@stepmom:I have been married for almost 4 years to a widower with an adopted (as a baby) daughter with Downs Syndrome who is 26 who lives with us.I sympathize with you greatly. Regarding one of the replies you received "...you must have known what you were taking on...",I completely disagree.No, you don't know.You know it will be difficult, but you hope you will adjust. I'd never done this before. I don't have the connection of blood or history of care when she was little and cute to give me a bond with her. I don't have another house to go home to when she drives me crazy. She's not my daughter, and yet I have to limit my life and my freedom and my future and must cook and clean and do things for her potentially for the rest of my life, even when I reach old age (the idea of which gives me occasional internal panic attacks and more often spells of depression). I come from an intelligent family where we always talked a lot and discussed reasons for doing things, and I talked constantly to my children when they were growing up, teaching them why things are the way they are and explaining why I asked them to do certain things. But I find daily living with my stepdaughter, who has a very low IQ and cannot be left alone for long, to be very stressful.One can hardly communicate with her. She can never understand any explanation, any "why", cannot be told an "if...then" direction, cannot understand time or money or numbers or dates or most of what anyone says [unless it pertains to food, when she miraculously figures it out]. To never be able to hold a conversation about ANYTHING drives me nuts. I could not anticipate how this would affect me day in and day out.No, you don't really know what you are getting into. Stepmom, I believe you do have a right to give input on how your husband interacts with and the care of your DS son.You live in the house and sacrifice greatly for the situation, which gives you a big stake in the whole thing.My stepdaughter is 4'9" tall and was 245-250 lbs when I met my husband.She pooped herself all the time and was a round stinky mess.(Why didn't I run the other way?I ask myself that often.But my husband is an absolutely terrific guy, the kindest and sweetest man I have ever met.)Why was she so big?Apparently, from the time she was young, they let her eat everything she wanted with no limits, simply accepting the fact that a DS person is likely to be overweight.A few months after we started dating, I began getting the courage to say things like...."she doesn't need 2 hamburgers, why don't you only give her one?Girls don't need to eat as much as guys".Or "this snack is healthier and has less calories than that one".By completely changing and limiting her diet, she is now under 130 lbs. If I had let him continue parenting the way he was, it wouldn't have happened.However, I knew that if I had to help with her hygiene care and do her laundry, I couldn't live with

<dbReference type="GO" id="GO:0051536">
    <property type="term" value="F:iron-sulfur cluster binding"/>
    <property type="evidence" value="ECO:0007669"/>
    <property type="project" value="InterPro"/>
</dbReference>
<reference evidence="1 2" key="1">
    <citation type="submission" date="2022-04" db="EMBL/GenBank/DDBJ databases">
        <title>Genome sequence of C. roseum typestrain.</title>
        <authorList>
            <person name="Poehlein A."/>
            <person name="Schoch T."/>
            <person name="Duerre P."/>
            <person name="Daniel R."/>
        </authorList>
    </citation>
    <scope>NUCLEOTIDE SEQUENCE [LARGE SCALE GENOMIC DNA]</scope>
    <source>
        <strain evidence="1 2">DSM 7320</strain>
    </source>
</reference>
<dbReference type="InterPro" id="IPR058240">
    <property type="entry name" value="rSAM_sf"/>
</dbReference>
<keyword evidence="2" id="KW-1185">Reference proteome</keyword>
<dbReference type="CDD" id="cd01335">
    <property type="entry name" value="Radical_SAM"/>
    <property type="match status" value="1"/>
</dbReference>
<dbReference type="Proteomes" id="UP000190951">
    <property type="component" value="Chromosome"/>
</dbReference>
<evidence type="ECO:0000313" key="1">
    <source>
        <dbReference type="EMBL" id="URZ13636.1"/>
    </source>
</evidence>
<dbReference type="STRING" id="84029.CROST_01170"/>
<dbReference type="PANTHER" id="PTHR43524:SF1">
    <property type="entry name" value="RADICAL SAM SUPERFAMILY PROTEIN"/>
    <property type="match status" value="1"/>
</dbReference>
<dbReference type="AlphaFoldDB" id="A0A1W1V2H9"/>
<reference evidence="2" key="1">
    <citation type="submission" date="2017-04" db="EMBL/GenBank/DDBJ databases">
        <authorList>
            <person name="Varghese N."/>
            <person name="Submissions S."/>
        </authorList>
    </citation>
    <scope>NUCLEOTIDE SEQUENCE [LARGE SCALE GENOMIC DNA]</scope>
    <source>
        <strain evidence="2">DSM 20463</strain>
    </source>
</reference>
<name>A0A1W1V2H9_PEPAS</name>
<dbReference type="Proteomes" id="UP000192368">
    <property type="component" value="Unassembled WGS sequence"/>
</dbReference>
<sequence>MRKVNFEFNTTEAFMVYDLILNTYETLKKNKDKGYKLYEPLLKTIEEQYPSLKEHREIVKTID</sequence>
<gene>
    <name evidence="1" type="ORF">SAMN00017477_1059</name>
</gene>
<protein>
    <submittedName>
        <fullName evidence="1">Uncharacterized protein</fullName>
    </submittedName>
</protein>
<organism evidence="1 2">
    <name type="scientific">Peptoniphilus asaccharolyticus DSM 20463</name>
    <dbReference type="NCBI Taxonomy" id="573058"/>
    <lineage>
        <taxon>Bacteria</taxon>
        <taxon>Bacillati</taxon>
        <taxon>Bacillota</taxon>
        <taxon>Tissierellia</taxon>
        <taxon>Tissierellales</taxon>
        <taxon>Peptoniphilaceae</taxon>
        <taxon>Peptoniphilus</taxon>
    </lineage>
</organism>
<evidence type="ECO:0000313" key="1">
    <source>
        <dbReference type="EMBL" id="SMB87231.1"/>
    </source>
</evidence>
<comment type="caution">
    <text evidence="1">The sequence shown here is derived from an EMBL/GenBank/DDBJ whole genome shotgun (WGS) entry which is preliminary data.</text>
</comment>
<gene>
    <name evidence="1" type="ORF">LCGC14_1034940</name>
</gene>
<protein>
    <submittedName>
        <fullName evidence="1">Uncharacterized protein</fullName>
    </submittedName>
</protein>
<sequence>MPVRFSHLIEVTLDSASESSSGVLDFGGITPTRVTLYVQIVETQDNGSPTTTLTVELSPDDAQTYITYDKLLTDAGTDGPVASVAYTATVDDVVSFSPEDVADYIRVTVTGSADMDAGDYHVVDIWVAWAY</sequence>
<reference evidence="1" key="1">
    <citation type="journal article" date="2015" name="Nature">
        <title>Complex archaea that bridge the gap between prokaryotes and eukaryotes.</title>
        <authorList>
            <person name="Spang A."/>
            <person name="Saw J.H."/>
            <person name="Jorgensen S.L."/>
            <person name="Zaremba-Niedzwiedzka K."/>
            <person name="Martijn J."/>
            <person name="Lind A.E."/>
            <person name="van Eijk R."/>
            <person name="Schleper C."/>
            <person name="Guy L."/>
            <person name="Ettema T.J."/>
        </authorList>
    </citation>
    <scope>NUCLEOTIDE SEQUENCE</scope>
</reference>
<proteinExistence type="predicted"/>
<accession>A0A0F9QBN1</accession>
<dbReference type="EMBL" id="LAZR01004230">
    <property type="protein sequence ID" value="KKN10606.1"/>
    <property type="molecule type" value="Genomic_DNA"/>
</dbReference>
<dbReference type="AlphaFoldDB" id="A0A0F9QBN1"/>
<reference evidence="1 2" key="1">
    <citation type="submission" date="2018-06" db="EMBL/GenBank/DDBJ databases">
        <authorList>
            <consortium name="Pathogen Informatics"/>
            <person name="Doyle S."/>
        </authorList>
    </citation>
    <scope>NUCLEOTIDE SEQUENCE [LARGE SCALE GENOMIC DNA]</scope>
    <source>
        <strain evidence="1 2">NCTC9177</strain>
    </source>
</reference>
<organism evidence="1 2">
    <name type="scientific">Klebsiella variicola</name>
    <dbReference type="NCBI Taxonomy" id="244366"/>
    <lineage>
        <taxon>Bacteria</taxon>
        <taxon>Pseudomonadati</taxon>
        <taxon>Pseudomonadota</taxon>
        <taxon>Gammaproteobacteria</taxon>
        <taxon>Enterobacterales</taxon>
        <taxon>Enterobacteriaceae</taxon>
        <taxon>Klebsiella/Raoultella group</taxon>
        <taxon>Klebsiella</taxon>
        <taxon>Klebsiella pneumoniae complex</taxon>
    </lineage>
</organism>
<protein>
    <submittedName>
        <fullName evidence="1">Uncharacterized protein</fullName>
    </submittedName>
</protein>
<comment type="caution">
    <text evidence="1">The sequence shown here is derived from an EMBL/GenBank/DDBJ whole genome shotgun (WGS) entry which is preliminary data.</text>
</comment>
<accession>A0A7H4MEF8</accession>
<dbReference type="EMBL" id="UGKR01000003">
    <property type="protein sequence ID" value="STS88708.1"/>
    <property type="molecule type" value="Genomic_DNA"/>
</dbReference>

Another DS stepmothe - 4-Dec-17 @ 10:58 PM